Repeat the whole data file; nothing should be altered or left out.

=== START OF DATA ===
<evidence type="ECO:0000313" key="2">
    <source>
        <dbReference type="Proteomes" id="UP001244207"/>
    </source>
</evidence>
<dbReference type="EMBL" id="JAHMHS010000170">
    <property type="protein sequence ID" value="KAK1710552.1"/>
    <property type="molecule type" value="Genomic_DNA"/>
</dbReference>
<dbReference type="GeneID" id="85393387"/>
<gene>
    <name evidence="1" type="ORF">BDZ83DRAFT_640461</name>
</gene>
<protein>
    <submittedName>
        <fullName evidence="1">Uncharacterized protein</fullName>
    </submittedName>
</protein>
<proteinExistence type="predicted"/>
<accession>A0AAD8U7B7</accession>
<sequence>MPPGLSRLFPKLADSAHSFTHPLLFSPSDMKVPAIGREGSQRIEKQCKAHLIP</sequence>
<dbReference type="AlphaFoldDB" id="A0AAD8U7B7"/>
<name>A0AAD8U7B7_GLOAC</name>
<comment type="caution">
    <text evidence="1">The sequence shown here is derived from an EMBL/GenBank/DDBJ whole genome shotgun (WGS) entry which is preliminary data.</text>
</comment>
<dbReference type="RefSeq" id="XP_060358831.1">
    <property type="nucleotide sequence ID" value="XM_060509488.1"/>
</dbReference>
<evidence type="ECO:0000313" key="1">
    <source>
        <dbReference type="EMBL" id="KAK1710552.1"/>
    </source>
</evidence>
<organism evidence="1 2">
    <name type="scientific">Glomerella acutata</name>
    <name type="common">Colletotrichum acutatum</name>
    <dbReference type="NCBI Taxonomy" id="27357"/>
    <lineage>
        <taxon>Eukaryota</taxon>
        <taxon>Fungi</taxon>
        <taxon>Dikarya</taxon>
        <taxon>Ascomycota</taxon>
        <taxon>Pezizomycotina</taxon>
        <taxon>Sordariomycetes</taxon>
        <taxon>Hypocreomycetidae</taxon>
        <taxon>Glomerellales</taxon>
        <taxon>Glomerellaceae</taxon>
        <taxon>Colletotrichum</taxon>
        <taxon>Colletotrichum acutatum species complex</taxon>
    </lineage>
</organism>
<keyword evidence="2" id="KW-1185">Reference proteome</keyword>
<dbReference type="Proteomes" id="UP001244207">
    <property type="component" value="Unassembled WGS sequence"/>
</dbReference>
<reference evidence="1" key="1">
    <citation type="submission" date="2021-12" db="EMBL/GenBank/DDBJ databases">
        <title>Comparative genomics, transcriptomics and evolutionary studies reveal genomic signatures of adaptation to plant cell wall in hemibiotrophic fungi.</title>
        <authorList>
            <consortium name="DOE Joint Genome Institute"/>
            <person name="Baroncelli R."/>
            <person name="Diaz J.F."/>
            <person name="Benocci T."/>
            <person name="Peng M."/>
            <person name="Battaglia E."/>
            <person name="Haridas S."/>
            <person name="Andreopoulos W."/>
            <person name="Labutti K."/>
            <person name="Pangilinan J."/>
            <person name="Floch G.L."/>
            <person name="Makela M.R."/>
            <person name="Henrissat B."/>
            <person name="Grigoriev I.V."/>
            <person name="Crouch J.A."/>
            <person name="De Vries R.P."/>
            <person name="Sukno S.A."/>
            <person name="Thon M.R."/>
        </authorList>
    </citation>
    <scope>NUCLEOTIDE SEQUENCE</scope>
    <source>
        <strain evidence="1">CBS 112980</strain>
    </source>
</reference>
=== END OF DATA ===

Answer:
<evidence type="ECO:0000313" key="2">
    <source>
        <dbReference type="Proteomes" id="UP001244207"/>
    </source>
</evidence>
<dbReference type="EMBL" id="JAHMHS010000170">
    <property type="protein sequence ID" value="KAK1710552.1"/>
    <property type="molecule type" value="Genomic_DNA"/>
</dbReference>
<dbReference type="GeneID" id="85393387"/>
<gene>
    <name evidence="1" type="ORF">BDZ83DRAFT_640461</name>
</gene>
<protein>
    <submittedName>
        <fullName evidence="1">Uncharacterized protein</fullName>
    </submittedName>
</protein>
<proteinExistence type="predicted"/>
<accession>A0AAD8U7B7</accession>
<sequence>MPPGLSRLFPKLADSAHSFTHPLLFSPSDMKVPAIGREGSQRIEKQCKAHLIP</sequence>
<dbReference type="AlphaFoldDB" id="A0AAD8U7B7"/>
<name>A0AAD8U7B7_GLOAC</name>
<comment type="caution">
    <text evidence="1">The sequence shown here is derived from an EMBL/GenBank/DDBJ whole genome shotgun (WGS) entry which is preliminary data.</text>
</comment>
<dbReference type="RefSeq" id="XP_060358831.1">
    <property type="nucleotide sequence ID" value="XM_060509488.1"/>
</dbReference>
<evidence type="ECO:0000313" key="1">
    <source>
        <dbReference type="EMBL" id="KAK1710552.1"/>
    </source>
</evidence>
<organism evidence="1 2">
    <name type="scientific">Glomerella acutata</name>
    <name type="common">Colletotrichum acutatum</name>
    <dbReference type="NCBI Taxonomy" id="27357"/>
    <lineage>
        <taxon>Eukaryota</taxon>
        <taxon>Fungi</taxon>
        <taxon>Dikarya</taxon>
        <taxon>Ascomycota</taxon>
        <taxon>Pezizomycotina</taxon>
        <taxon>Sordariomycetes</taxon>
        <taxon>Hypocreomycetidae</taxon>
        <taxon>Glomerellales</taxon>
        <taxon>Glomerellaceae</taxon>
        <taxon>Colletotrichum</taxon>
        <taxon>Colletotrichum acutatum species complex</taxon>
    </lineage>
</organism>
<keyword evidence="2" id="KW-1185">Reference proteome</keyword>
<dbReference type="Proteomes" id="UP001244207">
    <property type="component" value="Unassembled WGS sequence"/>
</dbReference>
<reference evidence="1" key="1">
    <citation type="submission" date="2021-12" db="EMBL/GenBank/DDBJ databases">
        <title>Comparative genomics, transcriptomics and evolutionary studies reveal genomic signatures of adaptation to plant cell wall in hemibiotrophic fungi.</title>
        <authorList>
            <consortium name="DOE Joint Genome Institute"/>
            <person name="Baroncelli R."/>
            <person name="Diaz J.F."/>
            <person name="Benocci T."/>
            <person name="Peng M."/>
            <person name="Battaglia E."/>
            <person name="Haridas S."/>
            <person name="Andreopoulos W."/>
            <person name="Labutti K."/>
            <person name="Pangilinan J."/>
            <person name="Floch G.L."/>
            <person name="Makela M.R."/>
            <person name="Henrissat B."/>
            <person name="Grigoriev I.V."/>
            <person name="Crouch J.A."/>
            <person name="De Vries R.P."/>
            <person name="Sukno S.A."/>
            <person name="Thon M.R."/>
        </authorList>
    </citation>
    <scope>NUCLEOTIDE SEQUENCE</scope>
    <source>
        <strain evidence="1">CBS 112980</strain>
    </source>
</reference>